The company is trying to pass on savings through what is called “precious metal thrifting” where the normal use of platinum is moving on to cheaper metals like palladium. He believes that in FY 2006-07 as well as in the current year, JMI would be the leading value saving vendor to Maruti Udyog. Simply put, it has achieved this by improved technology where it has been able to give its customer the same effect from the product with a better mix of precious metals.
JMI can be categorised either as a Tier-2 or Tier-3 supplier depending on whether its customer is what is known as a canner or a complete exhaust system supplier who also engages in the process of canning. But because of the value of the product and the technical involvement required from OEMs, the company interacts with vehicle makers in the capacity of a Tier-1 manufacturer and also participates in most vendor conferences.
Absence of latest canning technology can hinder companies such as JMI from enlarging business as was experienced in the case of Maruti’s SX4 where the technology required for the vehicle is not yet in India. Catalytic converters are being imported for which JM is a supplier of catalysts. Canning is dependent on two factors – technology and numbers. JMI is adept at making catalysts in smaller numbers but to make tooling for canning economically viable, a particular volume is required.
##### HOST OF CUSTOMERS
JMI does enjoy a first-mover advantage in India. Besides Maruti, other car and two-wheeler makers that use its catalysts are GM, Fiat, Ford, M& M, Mahindra-Renault, TVS etc. JMI has a capacity to make two million catalysts, each, for four-wheeler and two-wheeler applications and is using half this capacity for both segments. Metallic substrates are mainly used for two-wheeler applications where vibrations are more while cordurite-based substrates are used for cars.
JM’s main competitor is BASF which recently acquired US-based Engelhard Corporation and whose diversified business includes catalysts. Competition is expected to intensify as other manufacturers have already set up shop or are looking at entering the Indian market. For instance, Umicore Automotive Catalysts of Belgium, which acquired Delphi’s catalyst business, is understood to be interested in manufacturing in the country while Mitsui Kinzoku Components India of Japan has begun a catalyst-making facility in Bawal, Haryana, to cater to Hero Honda’s needs which were earlier being met through imports from Thailand. JMI has been working on enlarging its domestic business and is in touch with new entrants like Volkswagen as well as established manufacturers like Honda and Toyota.
EXPORTS TO EUROPE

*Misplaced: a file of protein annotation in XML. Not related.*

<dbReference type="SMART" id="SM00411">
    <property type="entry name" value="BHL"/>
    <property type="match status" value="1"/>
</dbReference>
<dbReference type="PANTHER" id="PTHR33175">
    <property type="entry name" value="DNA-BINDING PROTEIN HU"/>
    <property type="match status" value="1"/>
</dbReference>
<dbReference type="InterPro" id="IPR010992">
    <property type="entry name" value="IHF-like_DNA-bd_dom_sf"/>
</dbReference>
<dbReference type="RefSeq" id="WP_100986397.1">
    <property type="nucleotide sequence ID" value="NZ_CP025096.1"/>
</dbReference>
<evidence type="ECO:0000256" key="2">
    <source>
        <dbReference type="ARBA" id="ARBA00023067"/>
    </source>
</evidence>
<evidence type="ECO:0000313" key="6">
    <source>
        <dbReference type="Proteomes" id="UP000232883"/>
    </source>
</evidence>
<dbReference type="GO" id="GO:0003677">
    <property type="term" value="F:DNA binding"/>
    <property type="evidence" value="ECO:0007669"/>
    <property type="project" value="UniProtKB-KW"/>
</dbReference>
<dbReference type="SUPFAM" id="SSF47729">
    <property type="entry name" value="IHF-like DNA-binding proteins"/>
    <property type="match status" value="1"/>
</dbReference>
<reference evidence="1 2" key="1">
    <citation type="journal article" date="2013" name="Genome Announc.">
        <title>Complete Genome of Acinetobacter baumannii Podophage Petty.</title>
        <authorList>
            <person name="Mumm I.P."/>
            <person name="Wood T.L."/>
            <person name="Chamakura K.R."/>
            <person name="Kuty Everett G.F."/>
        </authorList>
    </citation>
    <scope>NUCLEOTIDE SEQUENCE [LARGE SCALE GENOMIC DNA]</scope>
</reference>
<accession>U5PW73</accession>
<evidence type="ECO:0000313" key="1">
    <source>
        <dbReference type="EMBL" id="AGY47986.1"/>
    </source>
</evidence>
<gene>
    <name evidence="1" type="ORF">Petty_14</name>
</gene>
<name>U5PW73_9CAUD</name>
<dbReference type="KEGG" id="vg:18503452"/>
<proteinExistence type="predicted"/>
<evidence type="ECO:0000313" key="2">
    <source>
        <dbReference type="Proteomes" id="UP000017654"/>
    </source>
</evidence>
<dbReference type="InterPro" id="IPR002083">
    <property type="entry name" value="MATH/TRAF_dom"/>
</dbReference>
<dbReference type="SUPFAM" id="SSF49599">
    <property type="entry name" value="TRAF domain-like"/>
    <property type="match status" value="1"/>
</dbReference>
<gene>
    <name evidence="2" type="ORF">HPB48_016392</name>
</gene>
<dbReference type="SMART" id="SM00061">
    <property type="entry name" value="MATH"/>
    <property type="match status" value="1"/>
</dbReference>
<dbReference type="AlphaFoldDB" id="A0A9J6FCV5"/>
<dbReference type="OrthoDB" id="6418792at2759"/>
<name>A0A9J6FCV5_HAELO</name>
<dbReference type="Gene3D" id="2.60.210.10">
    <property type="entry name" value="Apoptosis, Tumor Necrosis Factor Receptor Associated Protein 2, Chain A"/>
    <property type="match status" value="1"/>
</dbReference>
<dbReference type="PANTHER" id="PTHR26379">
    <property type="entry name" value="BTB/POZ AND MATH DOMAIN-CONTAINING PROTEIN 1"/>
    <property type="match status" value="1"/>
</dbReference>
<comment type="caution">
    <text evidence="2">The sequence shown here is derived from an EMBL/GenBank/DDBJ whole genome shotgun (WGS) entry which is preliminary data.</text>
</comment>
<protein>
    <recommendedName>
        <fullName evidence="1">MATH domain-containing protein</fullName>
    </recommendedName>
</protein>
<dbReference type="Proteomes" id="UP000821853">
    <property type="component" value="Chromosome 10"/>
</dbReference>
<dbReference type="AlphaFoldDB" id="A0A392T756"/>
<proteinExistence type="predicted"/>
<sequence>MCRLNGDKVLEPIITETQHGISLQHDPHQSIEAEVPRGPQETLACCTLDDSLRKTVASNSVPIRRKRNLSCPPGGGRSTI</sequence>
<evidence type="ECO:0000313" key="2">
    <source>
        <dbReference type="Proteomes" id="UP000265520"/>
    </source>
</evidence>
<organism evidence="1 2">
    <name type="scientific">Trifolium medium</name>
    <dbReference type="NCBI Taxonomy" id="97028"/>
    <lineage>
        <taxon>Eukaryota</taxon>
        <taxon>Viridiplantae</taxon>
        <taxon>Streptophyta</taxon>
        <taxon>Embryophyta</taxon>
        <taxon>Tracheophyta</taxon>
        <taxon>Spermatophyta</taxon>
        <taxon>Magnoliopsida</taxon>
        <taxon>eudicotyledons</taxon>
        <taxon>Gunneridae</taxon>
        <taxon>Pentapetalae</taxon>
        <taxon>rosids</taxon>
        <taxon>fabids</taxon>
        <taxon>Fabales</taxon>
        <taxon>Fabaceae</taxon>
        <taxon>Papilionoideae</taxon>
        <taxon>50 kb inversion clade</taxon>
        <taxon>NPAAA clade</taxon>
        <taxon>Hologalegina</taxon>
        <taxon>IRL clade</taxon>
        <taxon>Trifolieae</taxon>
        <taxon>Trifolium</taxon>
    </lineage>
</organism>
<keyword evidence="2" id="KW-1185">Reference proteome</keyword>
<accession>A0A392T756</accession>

The company has just begun exporting to JM’s European operations – cost, capacity and customer have been the main drivers. “Customers now want products to be made out of India and China”, Khetan says. Enhancement of supplies to its principal will depend on canning and on the locations. Delphi is the only catalyst manufacturer which does its own canning and JMI does not intend to follow that course.
Khetan is confident that the company will sustain its leadership position through customer satisfaction – in quality and delivery – and by continuing its focus on value addition. “We treat our business with customers as a partnership and not as a buyer-seller relationship. The very nature of our product drives a closer relationship with our customer as we need to work together in developing the right emission-reducing solutions”, he says.
While it follows several best practices such as lean manufacturing, etc., Khetan says that JM and JMI are very sensitive to environment, health and safety (EHS) standards. "EHS is my top priority. And now we are adding another S to that -- sustainability. The employee must go back the way he came in the morning”, he says.
The company follows several audits on these three areas and also provides training to its employees whose average age is in the early 20s. Since they engage in a lot of “pick and place” activity within the shopfloor, good ergonomics of a worker is considered important and their youth benefits the company. But JMI knows that once age catches up, then ergonomics will become an issue and so it prepares workers to keep fit. Yoga is something that could be introduced, says Khetan.
The company is engaged on a technology solution suitable for Euro IV heavy duty diesel norms that will come into affect from 2010 and will require an emission control device in contrast to the engine management systems being followed. Tata Motors and Ashok Leyland are working in this area and, Khetan reveals, are in touch with JMI to develop the most appropriate solution for the after treatment device which will be required. JMI is also involved in a retrofit programme in Pune where 20 municipal transport buses will be fitted with devices to reduce diesel engine pollutants. This is a demonstration project.